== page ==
Talk to anybody about children, and you’ll soon discover that people hold to some general truths about how children should be raised and treated. Almost everyone will say that children must be cherished and loved and cared for, and that they need to live with those who love them and see them in their innocence and fragility. It’s hard for anyone to see a child in need and not want to respond with something, whether it is the food that they hunger for or to be embraced when they’re afraid or hurt or simply need to be held.
If you nodded your head in reading this, then you’re right there among most adults who hold these values that we should treat children with care. And as we care for them, we want them to learn to be good and kind and brave, to learn to share and give, to trust in good people and treat people with respect.
Somehow in our assertions that we want to raise our children to be good and kind and honest, there is an almost uncanny tendency within the socially dominant class in America (the class I belong to, which is white people) to produce adults with such broken souls that we have set up and still maintain a social system that—without any other intervention—guarantees the cruelest and most violent outcomes for those who are the historical targets of oppression and harm. And as part of that system of directed cruelty is the associated denial of any such harm and the dismissal of any such news about such harm with claims amounting to “if only they had made better choices,” as if the outcome of the system towards cruelty is not working exactly as designed
As odd as that the pairing might seem—the deliberate creation of a cruel system & the denial of the cruelty with the common claims of wanting children to be good and kind and just—I think that the desire for raising good people according to our own desires for success demands the blindness to the kind of America that we live in.
Were we to see that our “kindness” is not kind, that our “love” is not “love,” that our “good” is actually the deepest wickedness of the human heart, we might not be able to function as people enjoying the fruit of a dominant, confident, ruling class. We could not continue to live as we live if we were to see the results that our choices and beliefs have upon the people around us who are seen in the eyes of God as the Beloved Community. We believe every day that America is good and kind and just, and every day the circumstances around us belie that belief.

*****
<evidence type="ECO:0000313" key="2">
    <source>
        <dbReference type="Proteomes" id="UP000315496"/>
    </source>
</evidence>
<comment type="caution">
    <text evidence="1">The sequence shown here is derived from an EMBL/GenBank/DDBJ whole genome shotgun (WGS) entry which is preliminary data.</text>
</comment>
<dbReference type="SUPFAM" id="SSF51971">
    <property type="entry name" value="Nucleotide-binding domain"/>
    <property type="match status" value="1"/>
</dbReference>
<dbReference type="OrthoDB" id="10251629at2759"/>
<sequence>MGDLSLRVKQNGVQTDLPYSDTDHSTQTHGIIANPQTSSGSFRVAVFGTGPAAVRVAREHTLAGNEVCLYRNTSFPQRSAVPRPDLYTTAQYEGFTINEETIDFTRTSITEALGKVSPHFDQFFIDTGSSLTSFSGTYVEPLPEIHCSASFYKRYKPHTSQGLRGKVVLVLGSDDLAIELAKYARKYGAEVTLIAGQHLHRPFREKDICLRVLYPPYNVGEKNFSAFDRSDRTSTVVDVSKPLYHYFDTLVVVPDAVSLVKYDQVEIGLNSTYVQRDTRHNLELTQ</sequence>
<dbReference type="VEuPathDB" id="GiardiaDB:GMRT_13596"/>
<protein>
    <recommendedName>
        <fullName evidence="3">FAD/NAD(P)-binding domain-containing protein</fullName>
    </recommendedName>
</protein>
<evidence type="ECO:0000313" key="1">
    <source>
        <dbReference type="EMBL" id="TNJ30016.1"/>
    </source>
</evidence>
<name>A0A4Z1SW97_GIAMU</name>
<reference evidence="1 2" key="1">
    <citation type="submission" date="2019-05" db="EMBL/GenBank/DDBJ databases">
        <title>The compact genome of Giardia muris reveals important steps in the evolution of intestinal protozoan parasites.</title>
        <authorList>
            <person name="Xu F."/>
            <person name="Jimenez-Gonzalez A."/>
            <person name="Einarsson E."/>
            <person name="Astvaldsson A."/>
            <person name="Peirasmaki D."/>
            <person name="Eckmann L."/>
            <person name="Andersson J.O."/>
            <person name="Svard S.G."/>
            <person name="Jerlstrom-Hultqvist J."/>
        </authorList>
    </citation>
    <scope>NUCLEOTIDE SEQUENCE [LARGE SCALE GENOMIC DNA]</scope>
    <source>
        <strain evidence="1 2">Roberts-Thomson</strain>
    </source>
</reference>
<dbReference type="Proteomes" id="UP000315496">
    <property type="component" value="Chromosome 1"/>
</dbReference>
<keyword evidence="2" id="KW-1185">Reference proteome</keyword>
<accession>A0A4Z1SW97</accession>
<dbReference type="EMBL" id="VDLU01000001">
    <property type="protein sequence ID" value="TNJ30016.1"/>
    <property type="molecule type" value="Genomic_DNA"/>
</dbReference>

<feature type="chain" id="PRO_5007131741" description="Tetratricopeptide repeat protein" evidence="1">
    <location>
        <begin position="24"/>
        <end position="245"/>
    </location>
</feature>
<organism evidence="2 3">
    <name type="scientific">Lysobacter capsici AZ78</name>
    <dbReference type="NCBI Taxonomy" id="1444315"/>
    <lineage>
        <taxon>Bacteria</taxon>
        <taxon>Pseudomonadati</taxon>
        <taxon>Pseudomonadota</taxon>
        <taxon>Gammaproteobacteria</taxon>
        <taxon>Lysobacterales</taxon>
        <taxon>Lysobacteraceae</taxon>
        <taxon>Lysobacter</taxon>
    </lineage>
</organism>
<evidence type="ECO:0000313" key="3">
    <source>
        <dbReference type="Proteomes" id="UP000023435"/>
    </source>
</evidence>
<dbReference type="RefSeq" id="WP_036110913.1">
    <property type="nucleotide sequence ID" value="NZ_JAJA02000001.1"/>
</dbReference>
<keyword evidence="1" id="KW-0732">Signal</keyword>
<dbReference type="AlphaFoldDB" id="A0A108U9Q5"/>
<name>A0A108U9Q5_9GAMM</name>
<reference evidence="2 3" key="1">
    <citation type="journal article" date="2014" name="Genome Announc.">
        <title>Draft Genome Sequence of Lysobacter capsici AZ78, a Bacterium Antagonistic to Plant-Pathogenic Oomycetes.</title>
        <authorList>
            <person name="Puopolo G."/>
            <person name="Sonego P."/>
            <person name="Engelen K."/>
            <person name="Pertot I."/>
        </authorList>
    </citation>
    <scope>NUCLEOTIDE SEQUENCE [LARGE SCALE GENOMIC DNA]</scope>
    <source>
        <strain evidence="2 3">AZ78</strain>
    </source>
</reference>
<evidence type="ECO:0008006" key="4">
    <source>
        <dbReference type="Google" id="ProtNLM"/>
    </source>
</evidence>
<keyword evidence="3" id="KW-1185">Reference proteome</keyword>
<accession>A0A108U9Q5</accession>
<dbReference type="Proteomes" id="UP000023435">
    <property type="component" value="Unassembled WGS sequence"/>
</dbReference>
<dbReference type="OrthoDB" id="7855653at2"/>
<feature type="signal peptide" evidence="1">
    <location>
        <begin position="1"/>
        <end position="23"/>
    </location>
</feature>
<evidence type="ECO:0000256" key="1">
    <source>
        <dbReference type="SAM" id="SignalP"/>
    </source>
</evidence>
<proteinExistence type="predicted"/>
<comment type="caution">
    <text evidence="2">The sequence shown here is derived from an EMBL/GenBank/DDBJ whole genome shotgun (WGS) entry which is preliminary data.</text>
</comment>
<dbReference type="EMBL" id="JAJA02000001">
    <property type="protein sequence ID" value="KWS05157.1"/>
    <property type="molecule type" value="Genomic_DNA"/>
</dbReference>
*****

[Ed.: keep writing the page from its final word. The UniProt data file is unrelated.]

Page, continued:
Which is why we in the dominant class spend so much time, so much of our energy, denying what is plain to everyone who sees our actions and hears our words: we have developed a carceral state designed for the immiseration of those who are by necessity oppressed for our benefit. There is no reason for the inhumane treatment of those who are clearly human and equal, bearing the same thumbprint of God upon their souls. Yet, we have built that system and we are comfortable with its intent and outcomes.
But there is just enough of that thumbprint still visible on our own souls to make us feel guilty about our actions. And because of the fear of losing our place of comfort and priority, because of the very real fear of being held accountable for our actions and our indifference, we who are elevated in our society cannot admit to what it is that we’re doing and allowing and even embracing. We have to call good, evil and evil, good if we are going to have any sense of authority when talking about our most sacred values of liberty and justice for all. We could not endure the realization that what we are doing is moral insanity that will bring to us the harshest judgment in the eyes of God.
The seeds we plant in our children, the seeds we call being good and kind and fair, include with them the values of denial and cruelty and indifference. We will continue to harvest the ugly fruits from this planting, generation after generation, until we open our eyes to the truth that we will always reap what we sow, and there is a point where we will discover that we have sown to the wind and reap the whirlwind.
If we want a better America, a different America, a just America, an America that is indeed great because it is good, we have to start with opening our eyes to the seeds that we are planting. May the infinitely wise and just God so move on us to throw out the seeds inherited from our past and seek to plant a new crop of justice, fairness, kindness, equity, freedom, and love. And may we become the people who in community demand the highest respect and love for each other so that we, our children, and our children’s children can live in safety and prosperity.
We have it in ourselves to choose justice, to do mercy, to walk humbly. It is time to plant the better seeds that guarantee a better harvest of love and acceptance and community.
By Stephen Matlock